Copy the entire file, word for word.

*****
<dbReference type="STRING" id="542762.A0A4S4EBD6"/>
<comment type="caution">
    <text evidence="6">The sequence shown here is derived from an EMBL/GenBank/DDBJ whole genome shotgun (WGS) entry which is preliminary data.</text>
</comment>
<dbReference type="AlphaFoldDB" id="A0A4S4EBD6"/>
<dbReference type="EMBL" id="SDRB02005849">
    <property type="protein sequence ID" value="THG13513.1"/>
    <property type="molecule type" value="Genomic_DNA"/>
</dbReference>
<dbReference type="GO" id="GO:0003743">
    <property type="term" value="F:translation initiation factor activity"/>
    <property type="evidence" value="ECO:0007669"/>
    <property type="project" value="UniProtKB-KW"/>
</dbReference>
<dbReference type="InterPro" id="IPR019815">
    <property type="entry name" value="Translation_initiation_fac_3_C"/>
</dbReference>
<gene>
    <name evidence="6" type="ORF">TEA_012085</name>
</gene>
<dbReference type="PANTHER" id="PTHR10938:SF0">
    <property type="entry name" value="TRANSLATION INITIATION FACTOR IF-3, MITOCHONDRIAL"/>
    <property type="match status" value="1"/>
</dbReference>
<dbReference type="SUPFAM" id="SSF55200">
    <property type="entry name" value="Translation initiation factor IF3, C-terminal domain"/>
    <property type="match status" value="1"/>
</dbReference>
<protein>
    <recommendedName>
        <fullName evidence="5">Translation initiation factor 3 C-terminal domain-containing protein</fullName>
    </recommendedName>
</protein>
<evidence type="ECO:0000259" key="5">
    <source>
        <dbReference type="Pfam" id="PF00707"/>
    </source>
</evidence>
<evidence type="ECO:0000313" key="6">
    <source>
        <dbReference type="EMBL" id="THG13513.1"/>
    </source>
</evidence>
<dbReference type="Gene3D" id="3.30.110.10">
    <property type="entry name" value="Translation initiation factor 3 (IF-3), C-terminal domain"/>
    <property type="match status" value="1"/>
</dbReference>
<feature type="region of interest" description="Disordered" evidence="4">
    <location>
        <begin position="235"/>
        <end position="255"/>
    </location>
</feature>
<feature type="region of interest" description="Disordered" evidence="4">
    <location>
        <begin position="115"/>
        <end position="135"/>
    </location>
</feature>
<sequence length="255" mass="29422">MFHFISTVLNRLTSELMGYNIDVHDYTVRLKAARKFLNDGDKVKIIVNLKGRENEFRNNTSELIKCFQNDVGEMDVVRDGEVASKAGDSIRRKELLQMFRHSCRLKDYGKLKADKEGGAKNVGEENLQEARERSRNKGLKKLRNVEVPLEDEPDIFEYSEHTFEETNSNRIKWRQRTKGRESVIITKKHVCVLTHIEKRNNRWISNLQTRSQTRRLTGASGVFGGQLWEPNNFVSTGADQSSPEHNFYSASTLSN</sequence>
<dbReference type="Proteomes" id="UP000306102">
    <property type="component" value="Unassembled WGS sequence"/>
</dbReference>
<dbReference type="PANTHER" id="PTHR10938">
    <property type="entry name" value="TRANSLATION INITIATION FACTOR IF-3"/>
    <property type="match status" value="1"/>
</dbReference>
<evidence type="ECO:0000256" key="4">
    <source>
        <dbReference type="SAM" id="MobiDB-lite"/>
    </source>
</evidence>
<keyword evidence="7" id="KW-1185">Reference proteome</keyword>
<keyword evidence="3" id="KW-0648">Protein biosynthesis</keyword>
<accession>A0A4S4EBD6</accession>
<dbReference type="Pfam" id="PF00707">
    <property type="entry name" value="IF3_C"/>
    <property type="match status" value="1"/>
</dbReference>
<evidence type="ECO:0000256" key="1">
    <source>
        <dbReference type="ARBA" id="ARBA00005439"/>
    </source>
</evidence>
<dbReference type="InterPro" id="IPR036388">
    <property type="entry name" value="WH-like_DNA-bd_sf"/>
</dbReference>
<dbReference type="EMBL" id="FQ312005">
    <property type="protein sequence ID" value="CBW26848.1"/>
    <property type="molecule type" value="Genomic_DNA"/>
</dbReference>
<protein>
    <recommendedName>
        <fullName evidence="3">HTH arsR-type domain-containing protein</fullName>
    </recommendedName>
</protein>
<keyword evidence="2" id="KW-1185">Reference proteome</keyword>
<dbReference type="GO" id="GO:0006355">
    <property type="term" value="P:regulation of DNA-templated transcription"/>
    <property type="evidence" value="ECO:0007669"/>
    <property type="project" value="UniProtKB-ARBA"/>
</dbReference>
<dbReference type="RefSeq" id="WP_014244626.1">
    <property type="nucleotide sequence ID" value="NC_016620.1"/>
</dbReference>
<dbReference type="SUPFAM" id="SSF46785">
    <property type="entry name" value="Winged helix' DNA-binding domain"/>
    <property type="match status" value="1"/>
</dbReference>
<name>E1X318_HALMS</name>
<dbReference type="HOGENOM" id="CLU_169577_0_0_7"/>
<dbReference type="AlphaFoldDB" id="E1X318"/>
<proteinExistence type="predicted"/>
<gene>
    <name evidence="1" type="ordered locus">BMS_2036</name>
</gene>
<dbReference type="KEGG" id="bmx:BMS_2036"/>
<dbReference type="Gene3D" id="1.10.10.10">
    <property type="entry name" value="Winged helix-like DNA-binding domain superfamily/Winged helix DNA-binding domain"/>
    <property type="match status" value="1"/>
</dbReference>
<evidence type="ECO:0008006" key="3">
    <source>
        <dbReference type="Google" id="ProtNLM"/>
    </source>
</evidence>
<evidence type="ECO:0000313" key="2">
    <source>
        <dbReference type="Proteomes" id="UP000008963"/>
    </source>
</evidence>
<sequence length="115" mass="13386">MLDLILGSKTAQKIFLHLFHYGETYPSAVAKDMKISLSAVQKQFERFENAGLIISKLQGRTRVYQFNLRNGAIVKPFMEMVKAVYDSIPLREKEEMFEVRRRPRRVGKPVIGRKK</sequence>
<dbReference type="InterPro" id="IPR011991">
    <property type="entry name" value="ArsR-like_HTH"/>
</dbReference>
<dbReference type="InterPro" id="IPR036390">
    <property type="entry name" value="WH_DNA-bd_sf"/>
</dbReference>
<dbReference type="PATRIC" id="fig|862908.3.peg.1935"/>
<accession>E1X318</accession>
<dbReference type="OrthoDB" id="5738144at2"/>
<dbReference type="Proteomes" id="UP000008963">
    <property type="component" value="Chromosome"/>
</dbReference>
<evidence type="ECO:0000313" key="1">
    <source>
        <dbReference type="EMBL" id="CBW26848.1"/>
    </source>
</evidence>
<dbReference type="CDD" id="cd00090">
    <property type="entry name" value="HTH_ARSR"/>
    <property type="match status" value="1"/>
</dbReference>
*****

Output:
<dbReference type="STRING" id="542762.A0A4S4EBD6"/>
<comment type="caution">
    <text evidence="6">The sequence shown here is derived from an EMBL/GenBank/DDBJ whole genome shotgun (WGS) entry which is preliminary data.</text>
</comment>
<dbReference type="AlphaFoldDB" id="A0A4S4EBD6"/>
<dbReference type="EMBL" id="SDRB02005849">
    <property type="protein sequence ID" value="THG13513.1"/>
    <property type="molecule type" value="Genomic_DNA"/>
</dbReference>
<dbReference type="GO" id="GO:0003743">
    <property type="term" value="F:translation initiation factor activity"/>
    <property type="evidence" value="ECO:0007669"/>
    <property type="project" value="UniProtKB-KW"/>
</dbReference>
<dbReference type="InterPro" id="IPR019815">
    <property type="entry name" value="Translation_initiation_fac_3_C"/>
</dbReference>
<gene>
    <name evidence="6" type="ORF">TEA_012085</name>
</gene>
<dbReference type="PANTHER" id="PTHR10938:SF0">
    <property type="entry name" value="TRANSLATION INITIATION FACTOR IF-3, MITOCHONDRIAL"/>
    <property type="match status" value="1"/>
</dbReference>
<dbReference type="SUPFAM" id="SSF55200">
    <property type="entry name" value="Translation initiation factor IF3, C-terminal domain"/>
    <property type="match status" value="1"/>
</dbReference>
<protein>
    <recommendedName>
        <fullName evidence="5">Translation initiation factor 3 C-terminal domain-containing protein</fullName>
    </recommendedName>
</protein>
<evidence type="ECO:0000259" key="5">
    <source>
        <dbReference type="Pfam" id="PF00707"/>
    </source>
</evidence>
<evidence type="ECO:0000313" key="6">
    <source>
        <dbReference type="EMBL" id="THG13513.1"/>
    </source>
</evidence>
<dbReference type="Gene3D" id="3.30.110.10">
    <property type="entry name" value="Translation initiation factor 3 (IF-3), C-terminal domain"/>
    <property type="match status" value="1"/>
</dbReference>
<feature type="region of interest" description="Disordered" evidence="4">
    <location>
        <begin position="235"/>
        <end position="255"/>
    </location>
</feature>
<feature type="region of interest" description="Disordered" evidence="4">
    <location>
        <begin position="115"/>
        <end position="135"/>
    </location>
</feature>
<sequence length="255" mass="29422">MFHFISTVLNRLTSELMGYNIDVHDYTVRLKAARKFLNDGDKVKIIVNLKGRENEFRNNTSELIKCFQNDVGEMDVVRDGEVASKAGDSIRRKELLQMFRHSCRLKDYGKLKADKEGGAKNVGEENLQEARERSRNKGLKKLRNVEVPLEDEPDIFEYSEHTFEETNSNRIKWRQRTKGRESVIITKKHVCVLTHIEKRNNRWISNLQTRSQTRRLTGASGVFGGQLWEPNNFVSTGADQSSPEHNFYSASTLSN</sequence>
<dbReference type="Proteomes" id="UP000306102">
    <property type="component" value="Unassembled WGS sequence"/>
</dbReference>
<dbReference type="PANTHER" id="PTHR10938">
    <property type="entry name" value="TRANSLATION INITIATION FACTOR IF-3"/>
    <property type="match status" value="1"/>
</dbReference>
<evidence type="ECO:0000256" key="4">
    <source>
        <dbReference type="SAM" id="MobiDB-lite"/>
    </source>
</evidence>
<keyword evidence="7" id="KW-1185">Reference proteome</keyword>
<keyword evidence="3" id="KW-0648">Protein biosynthesis</keyword>
<accession>A0A4S4EBD6</accession>
<dbReference type="Pfam" id="PF00707">
    <property type="entry name" value="IF3_C"/>
    <property type="match status" value="1"/>
</dbReference>
<evidence type="ECO:0000256" key="1">
    <source>
        <dbReference type="ARBA" id="ARBA00005439"/>
    </source>
</evidence>
<dbReference type="InterPro" id="IPR036388">
    <property type="entry name" value="WH-like_DNA-bd_sf"/>
</dbReference>
<dbReference type="EMBL" id="FQ312005">
    <property type="protein sequence ID" value="CBW26848.1"/>
    <property type="molecule type" value="Genomic_DNA"/>
</dbReference>
<protein>
    <recommendedName>
        <fullName evidence="3">HTH arsR-type domain-containing protein</fullName>
    </recommendedName>
</protein>
<keyword evidence="2" id="KW-1185">Reference proteome</keyword>
<dbReference type="GO" id="GO:0006355">
    <property type="term" value="P:regulation of DNA-templated transcription"/>
    <property type="evidence" value="ECO:0007669"/>
    <property type="project" value="UniProtKB-ARBA"/>
</dbReference>
<dbReference type="RefSeq" id="WP_014244626.1">
    <property type="nucleotide sequence ID" value="NC_016620.1"/>
</dbReference>
<dbReference type="SUPFAM" id="SSF46785">
    <property type="entry name" value="Winged helix' DNA-binding domain"/>
    <property type="match status" value="1"/>
</dbReference>
<name>E1X318_HALMS</name>
<dbReference type="HOGENOM" id="CLU_169577_0_0_7"/>
<dbReference type="AlphaFoldDB" id="E1X318"/>
<proteinExistence type="predicted"/>
<gene>
    <name evidence="1" type="ordered locus">BMS_2036</name>
</gene>
<dbReference type="KEGG" id="bmx:BMS_2036"/>
<dbReference type="Gene3D" id="1.10.10.10">
    <property type="entry name" value="Winged helix-like DNA-binding domain superfamily/Winged helix DNA-binding domain"/>
    <property type="match status" value="1"/>
</dbReference>
<evidence type="ECO:0008006" key="3">
    <source>
        <dbReference type="Google" id="ProtNLM"/>
    </source>
</evidence>
<evidence type="ECO:0000313" key="2">
    <source>
        <dbReference type="Proteomes" id="UP000008963"/>
    </source>
</evidence>
<sequence length="115" mass="13386">MLDLILGSKTAQKIFLHLFHYGETYPSAVAKDMKISLSAVQKQFERFENAGLIISKLQGRTRVYQFNLRNGAIVKPFMEMVKAVYDSIPLREKEEMFEVRRRPRRVGKPVIGRKK</sequence>
<dbReference type="InterPro" id="IPR011991">
    <property type="entry name" value="ArsR-like_HTH"/>
</dbReference>
<dbReference type="InterPro" id="IPR036390">
    <property type="entry name" value="WH_DNA-bd_sf"/>
</dbReference>
<dbReference type="PATRIC" id="fig|862908.3.peg.1935"/>
<accession>E1X318</accession>
<dbReference type="OrthoDB" id="5738144at2"/>
<dbReference type="Proteomes" id="UP000008963">
    <property type="component" value="Chromosome"/>
</dbReference>
<evidence type="ECO:0000313" key="1">
    <source>
        <dbReference type="EMBL" id="CBW26848.1"/>
    </source>
</evidence>
<dbReference type="CDD" id="cd00090">
    <property type="entry name" value="HTH_ARSR"/>
    <property type="match status" value="1"/>
</dbReference>